There’s nothing wrong with doing a cover version of “Free Fallin&rsq...
WESTLAKE VILLAGE, CA, July 13, 2011 — Guitar Center Professional (GC Pro), the outside sales division of Guitar Center that focuses on the needs of professional users, recently provided a complete design and build solution for GRAMMY®-winning producer and songwriter Emile Haynie’s new production facility in Manhattan. GC Pro Account Manager Niyi Adelekan, based at GC Pro’s New York City office, oversaw the project, supplying and consulting on the equipment. Adelekan worked alongside GC Pro Affiliate program member Horacio Malvicino and Malvicino Design Group of Forest Hills, New York, who provided acoustical design and treatment as well as systems integration services.
“GC Pro took care of just about everything,” reports Haynie, who won a GRAMMY for his work on Eminem’s 2010 album release, Recovery, and also works with Kanye West and Kid Cudi, among others. “I couldn’t be happier with what Niyi and Horacio did. They made it really easy for me. When you’re a record producer and you’re about to spend a ton of money on equipment, you have to make sure it all goes together. They really understood what I do and the way that I work, and helped walk me through the process and pick out the right equipment.”
The studio design and equipment choices were driven by his production and songwriting process, explains Haynie, who relies on a large collection of vintage keyboards when building tracks. “I want to be able to lay something down on the keyboards, hit Record and not have to think about routing and patching. And if somebody gets an idea, they need to be able to cut vocals immediately. As a producer you can get caught up with having to do too much technological stuff when you just want to be creative.”
At the center of Haynie’s set-up is a Solid State Logic Matrix console. “I really wanted to get the cleanest possible signal path that I could from the keyboards to Pro Tools, and I feel like I got that – my stuff going in has never sounded this good,” he comments. Monitoring, another critical element, is handled by pair of Genelec 1038B Three-Way Active Monitors plus a Genelec 7071A Dual 15-inch Active Subwoofer. “They sound amazing,” he says. “And I hear low end in a whole new way now!”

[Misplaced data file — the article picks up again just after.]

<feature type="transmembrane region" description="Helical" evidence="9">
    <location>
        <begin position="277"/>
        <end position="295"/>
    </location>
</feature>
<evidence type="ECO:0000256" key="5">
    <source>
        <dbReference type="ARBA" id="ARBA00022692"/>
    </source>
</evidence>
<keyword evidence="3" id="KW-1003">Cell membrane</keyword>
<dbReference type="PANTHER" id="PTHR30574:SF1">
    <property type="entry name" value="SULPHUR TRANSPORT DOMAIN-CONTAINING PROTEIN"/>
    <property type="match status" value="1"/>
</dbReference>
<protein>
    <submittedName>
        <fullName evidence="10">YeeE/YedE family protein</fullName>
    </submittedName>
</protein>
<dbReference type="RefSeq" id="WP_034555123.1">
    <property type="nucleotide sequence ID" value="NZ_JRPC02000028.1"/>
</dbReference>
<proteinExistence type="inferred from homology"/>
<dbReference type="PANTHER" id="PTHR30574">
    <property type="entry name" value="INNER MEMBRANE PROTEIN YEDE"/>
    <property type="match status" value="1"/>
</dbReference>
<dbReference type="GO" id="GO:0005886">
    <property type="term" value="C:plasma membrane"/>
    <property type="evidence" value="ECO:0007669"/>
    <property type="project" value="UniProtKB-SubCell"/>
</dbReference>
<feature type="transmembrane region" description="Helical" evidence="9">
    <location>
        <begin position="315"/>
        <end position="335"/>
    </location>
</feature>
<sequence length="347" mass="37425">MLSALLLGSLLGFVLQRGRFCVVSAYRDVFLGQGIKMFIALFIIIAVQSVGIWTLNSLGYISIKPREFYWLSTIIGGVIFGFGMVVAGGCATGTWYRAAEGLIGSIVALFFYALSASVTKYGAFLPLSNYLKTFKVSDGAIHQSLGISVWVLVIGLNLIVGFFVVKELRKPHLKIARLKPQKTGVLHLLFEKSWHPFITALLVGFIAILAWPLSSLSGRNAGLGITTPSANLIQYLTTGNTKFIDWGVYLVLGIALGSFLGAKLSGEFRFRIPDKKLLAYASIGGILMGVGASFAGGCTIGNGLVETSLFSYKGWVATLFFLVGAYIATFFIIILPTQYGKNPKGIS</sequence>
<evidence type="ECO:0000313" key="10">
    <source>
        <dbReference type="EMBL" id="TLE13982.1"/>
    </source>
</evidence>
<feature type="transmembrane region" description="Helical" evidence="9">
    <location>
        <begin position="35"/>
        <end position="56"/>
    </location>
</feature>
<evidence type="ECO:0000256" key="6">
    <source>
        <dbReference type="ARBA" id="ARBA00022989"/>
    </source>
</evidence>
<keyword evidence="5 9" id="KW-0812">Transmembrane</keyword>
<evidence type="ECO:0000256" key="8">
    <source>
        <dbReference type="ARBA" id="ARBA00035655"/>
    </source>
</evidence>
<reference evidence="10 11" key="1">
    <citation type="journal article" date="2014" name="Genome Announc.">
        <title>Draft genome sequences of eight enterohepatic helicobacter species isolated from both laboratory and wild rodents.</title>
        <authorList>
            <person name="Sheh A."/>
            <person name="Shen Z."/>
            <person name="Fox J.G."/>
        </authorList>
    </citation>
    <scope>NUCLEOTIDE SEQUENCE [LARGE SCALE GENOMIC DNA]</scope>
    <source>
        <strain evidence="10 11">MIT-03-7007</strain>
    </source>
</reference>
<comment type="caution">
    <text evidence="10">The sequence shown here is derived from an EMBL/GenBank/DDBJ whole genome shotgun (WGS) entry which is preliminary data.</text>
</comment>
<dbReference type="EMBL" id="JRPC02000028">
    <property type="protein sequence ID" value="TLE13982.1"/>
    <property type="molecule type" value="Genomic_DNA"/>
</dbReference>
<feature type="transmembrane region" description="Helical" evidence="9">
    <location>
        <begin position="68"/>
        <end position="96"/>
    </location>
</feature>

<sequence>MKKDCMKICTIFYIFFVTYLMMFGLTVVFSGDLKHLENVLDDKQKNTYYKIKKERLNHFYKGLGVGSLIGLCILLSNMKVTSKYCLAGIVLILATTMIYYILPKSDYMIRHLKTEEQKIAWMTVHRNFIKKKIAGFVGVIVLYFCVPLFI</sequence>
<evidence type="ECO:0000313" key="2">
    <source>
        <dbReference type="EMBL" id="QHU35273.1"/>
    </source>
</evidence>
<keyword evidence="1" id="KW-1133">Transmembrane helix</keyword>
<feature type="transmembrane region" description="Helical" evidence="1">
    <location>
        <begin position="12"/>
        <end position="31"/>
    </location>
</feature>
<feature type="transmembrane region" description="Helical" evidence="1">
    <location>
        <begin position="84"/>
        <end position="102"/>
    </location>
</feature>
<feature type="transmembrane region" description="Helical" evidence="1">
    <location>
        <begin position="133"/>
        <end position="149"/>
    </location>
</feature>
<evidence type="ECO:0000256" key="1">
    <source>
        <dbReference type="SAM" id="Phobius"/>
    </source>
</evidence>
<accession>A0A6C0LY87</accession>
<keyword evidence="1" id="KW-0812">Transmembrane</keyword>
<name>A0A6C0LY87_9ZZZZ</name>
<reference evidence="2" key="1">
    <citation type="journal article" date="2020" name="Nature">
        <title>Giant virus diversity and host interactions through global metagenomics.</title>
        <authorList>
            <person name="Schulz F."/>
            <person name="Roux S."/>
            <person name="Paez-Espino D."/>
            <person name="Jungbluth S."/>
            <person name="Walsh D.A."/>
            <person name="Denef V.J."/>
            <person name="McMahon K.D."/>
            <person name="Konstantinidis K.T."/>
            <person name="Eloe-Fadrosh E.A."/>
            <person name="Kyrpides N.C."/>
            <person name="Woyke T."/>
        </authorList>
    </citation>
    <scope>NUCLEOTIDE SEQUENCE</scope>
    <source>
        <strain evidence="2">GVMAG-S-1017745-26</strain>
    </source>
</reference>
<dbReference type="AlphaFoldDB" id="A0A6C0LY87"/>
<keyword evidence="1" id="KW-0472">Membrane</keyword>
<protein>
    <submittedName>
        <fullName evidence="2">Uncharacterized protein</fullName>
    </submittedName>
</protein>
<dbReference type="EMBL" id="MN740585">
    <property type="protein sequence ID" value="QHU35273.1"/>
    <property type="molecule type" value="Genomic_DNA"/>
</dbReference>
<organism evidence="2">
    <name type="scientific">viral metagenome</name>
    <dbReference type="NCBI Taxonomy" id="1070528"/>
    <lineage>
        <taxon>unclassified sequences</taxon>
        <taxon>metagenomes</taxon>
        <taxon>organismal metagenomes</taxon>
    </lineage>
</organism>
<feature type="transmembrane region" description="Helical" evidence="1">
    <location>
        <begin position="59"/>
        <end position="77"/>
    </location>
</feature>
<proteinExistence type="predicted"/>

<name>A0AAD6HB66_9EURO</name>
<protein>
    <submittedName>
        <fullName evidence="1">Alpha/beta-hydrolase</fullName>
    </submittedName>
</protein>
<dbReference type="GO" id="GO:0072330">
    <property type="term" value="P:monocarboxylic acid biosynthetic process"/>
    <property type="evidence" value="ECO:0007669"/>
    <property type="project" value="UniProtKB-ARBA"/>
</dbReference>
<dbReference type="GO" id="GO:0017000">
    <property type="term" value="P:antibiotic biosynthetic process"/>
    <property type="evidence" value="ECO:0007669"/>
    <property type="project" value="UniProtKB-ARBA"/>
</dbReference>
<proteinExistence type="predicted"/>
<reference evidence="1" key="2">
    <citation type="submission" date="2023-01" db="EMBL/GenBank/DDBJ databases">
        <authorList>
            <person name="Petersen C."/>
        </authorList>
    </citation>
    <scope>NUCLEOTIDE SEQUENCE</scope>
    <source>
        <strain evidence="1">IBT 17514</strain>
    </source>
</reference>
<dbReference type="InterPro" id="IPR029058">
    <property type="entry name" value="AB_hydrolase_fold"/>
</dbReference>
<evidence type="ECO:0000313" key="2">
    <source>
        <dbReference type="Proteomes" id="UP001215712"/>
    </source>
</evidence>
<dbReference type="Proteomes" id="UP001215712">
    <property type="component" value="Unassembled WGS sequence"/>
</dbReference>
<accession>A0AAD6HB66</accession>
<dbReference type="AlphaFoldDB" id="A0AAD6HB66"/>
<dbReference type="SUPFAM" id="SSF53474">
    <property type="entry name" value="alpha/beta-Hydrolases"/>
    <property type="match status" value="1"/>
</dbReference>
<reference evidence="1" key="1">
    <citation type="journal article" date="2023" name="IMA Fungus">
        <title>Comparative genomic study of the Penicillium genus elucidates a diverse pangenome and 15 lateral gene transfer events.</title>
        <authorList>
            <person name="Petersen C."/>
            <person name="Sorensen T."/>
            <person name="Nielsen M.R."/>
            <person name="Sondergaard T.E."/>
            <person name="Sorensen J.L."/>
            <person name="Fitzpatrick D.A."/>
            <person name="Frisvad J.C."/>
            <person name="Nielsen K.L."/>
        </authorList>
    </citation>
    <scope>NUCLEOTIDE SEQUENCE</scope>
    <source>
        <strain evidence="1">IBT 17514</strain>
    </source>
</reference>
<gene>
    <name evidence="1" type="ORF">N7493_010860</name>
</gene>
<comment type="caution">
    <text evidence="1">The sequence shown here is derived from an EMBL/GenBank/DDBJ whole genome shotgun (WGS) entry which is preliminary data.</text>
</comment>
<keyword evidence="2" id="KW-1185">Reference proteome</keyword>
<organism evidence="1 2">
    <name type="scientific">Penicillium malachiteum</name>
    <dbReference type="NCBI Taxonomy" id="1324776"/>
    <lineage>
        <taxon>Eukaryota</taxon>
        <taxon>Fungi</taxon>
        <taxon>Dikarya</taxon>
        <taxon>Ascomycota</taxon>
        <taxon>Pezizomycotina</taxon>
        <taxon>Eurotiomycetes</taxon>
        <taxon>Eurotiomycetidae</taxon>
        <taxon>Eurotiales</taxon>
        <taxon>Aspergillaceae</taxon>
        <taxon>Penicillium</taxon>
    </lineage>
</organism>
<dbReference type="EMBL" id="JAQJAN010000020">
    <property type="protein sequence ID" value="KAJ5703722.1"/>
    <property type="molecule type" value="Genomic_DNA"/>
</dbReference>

Haynie had initially considered purchasing preamps that would add color to his keyboard sounds. But, he says, “All my keyboards are vintage, so that’s all taken care of. Niyi suggested API 3124+ four-channel preamps because he’s had a lot of luck with people tracking keyboards through them, and they work great.” When he does want to add color, Haynie has various options available, including a Universal Audio LA-610 recording channel, Thermionic Culture Vulture stereo valve distortion and SoundToys plug-ins.
Haynie had met with various studio designers but had been frustrated that they didn’t quite understand his vision for the new facility, which is located in Far West Chelsea. Then, he says, Adelekan introduced him to Malvicino: “Horacio understood my vision and my aesthetic. The way everything looks is really important to me, and he’s got a really good design sense. He knew what I wanted to do and what budget I had. He came through for me big time!”
According to Haynie, the main control room is approximately 800 square feet. “It’s enormous,” he enthuses. “I wanted to have tons of space and tons of seats so everybody could come in and be a part of the session and not be uncomfortable. I wanted somewhere that sounded really good and looked amazing where I could sit and write and be inspired. And I wanted to have big windows and be able to see the sun.”
As it turns out, Haynie is not the only one thrilled with the new studio: “You can’t imagine how many people have been in and said this is their favorite place to work in New York.”